AT Salisbury Museum, Theresa Whitfield’s drawings in ‘Lace: An Unexpected Look’ are certainly as advertised.

They have an astonishing impact: at first you almost believe you are looking at the real thing: yet not quite, because they are too accurate.

So clinical and precise is their execution, they almost remind me of images from an electron microscope.

Reality indeed, but filtered through a mechanical interface. This may well have been Whitfield’s intention. Using pen and ink, she has not allowed herself a single expressive stroke, meticulously replicating each turn of the thread.

The show tells the interesting story behind the Downton Lace she has worked from; indeed there are a few souls who keep the lace-making tradition alive.

The drawings must have taken hours to produce and the prices at around £1,500 reflect that.

I was certainly impressed but very soon reflected that an alternative ‘drawing’ process has been available for nearly two hundred years and was invented here in Wiltshire.

William Henry Fox Talbot experimented with photography at Lacock in the 1830s and while researching his process he exposed light-sensitive papers to the sun, making shadow pictures from objects placed on top.

These objects included pieces of lace, and the images have become some of our oldest photographic artefacts.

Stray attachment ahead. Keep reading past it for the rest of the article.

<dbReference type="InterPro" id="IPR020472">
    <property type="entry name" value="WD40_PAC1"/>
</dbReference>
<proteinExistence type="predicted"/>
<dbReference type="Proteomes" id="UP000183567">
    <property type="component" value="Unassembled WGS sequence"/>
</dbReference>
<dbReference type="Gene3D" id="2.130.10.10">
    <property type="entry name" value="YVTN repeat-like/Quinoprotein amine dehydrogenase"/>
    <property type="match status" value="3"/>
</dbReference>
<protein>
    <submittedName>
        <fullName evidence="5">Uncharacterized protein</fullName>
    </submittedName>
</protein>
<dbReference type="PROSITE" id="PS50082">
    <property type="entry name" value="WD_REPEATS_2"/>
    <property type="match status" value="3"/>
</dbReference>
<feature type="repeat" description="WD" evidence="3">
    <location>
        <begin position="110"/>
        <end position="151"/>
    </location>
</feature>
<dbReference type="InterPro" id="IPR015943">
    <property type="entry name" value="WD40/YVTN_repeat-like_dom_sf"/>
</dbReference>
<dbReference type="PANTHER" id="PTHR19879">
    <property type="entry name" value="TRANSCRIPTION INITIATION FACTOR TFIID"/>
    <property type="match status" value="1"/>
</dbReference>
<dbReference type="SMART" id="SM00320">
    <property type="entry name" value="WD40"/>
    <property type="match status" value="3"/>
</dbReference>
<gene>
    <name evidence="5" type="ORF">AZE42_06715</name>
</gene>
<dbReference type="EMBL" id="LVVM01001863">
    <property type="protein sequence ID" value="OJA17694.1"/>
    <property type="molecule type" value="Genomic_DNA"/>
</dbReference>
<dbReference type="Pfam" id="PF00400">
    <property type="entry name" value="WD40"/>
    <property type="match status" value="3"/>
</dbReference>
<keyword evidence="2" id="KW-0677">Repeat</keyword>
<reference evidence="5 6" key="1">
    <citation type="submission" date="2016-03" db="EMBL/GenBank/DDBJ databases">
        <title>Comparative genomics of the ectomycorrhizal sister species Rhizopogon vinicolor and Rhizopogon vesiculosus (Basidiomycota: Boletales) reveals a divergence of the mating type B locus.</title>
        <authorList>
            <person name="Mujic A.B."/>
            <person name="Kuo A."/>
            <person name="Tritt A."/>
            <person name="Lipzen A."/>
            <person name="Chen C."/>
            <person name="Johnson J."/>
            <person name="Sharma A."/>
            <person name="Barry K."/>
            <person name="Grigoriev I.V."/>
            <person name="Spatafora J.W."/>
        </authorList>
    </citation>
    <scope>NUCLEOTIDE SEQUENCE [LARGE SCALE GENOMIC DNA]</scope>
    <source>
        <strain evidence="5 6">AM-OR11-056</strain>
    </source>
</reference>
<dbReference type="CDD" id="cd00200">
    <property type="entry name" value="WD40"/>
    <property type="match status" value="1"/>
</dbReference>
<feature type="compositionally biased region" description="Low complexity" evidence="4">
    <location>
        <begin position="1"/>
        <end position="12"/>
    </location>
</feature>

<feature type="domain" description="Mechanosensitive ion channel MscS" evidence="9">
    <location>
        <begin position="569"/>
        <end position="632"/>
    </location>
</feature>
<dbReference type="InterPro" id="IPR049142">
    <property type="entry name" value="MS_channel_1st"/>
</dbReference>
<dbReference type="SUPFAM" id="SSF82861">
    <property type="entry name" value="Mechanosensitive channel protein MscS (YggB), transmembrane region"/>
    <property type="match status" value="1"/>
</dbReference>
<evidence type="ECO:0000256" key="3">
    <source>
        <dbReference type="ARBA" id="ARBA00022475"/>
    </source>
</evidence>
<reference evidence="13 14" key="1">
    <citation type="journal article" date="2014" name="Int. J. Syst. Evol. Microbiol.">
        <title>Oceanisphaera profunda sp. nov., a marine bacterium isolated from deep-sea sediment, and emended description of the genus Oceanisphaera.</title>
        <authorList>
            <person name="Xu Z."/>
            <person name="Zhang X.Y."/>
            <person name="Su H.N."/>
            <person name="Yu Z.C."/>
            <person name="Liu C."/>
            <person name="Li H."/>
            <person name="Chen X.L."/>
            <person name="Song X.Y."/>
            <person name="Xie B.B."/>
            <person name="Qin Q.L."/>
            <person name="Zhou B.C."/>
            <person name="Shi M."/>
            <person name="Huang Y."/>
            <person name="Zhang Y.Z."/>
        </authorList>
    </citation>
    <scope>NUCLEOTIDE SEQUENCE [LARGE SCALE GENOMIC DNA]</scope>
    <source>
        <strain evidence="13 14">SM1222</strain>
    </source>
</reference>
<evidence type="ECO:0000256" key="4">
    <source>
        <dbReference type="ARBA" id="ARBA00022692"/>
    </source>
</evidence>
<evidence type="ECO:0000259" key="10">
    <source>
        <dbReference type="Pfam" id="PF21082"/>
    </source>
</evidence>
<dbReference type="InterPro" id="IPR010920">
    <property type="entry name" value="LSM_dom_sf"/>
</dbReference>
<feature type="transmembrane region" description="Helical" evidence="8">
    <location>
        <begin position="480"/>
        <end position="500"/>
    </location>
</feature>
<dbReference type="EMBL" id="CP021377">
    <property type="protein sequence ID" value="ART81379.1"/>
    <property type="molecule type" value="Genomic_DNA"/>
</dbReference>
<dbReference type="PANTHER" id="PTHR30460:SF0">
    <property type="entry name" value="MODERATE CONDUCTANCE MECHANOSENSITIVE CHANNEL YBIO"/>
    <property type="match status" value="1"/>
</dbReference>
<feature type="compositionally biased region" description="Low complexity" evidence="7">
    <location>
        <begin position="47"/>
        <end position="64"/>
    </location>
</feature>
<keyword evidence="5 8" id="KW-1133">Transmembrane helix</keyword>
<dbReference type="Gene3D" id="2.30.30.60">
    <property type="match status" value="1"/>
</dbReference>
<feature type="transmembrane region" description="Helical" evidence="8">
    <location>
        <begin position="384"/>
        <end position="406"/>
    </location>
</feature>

These days we still make such images and call them photograms. Some light will pass through thin material so it’s possible to create images with a range of tones, not just solid black and white.

Photograms have the advantage of reproducing both subtle folds in gathered material, and the feathering of a frayed edge.

This is something that Whitfield’s drawn images cannot do, and impressive though they are, I know deep down there is an easier, and better, way to set about the task she has taken on.

I never pay to visit Salisbury Museum because I have an Art Fund pass. For a family this costs less than £100 a year and gives free entry to a number of museums including Salisbury.

It also offers 50 per cent reductions at some major art galleries.

The Art Fund exists to help museums and galleries buy art or to prevent artworks leaving the country, and the subscription helps pay for that.

What I most admire about the way it is managed is that quality is always the priority (they seem to be good judges) yet there is no favouritism for periods or styles.

Recent financial support has been given for Titian’s ‘Diana and Callisto’ at the National Galleries of Scotland and to Rachel Whiteread’s ‘Tree of Life’ on the facade of the Whitechapel.

Martin Urmson

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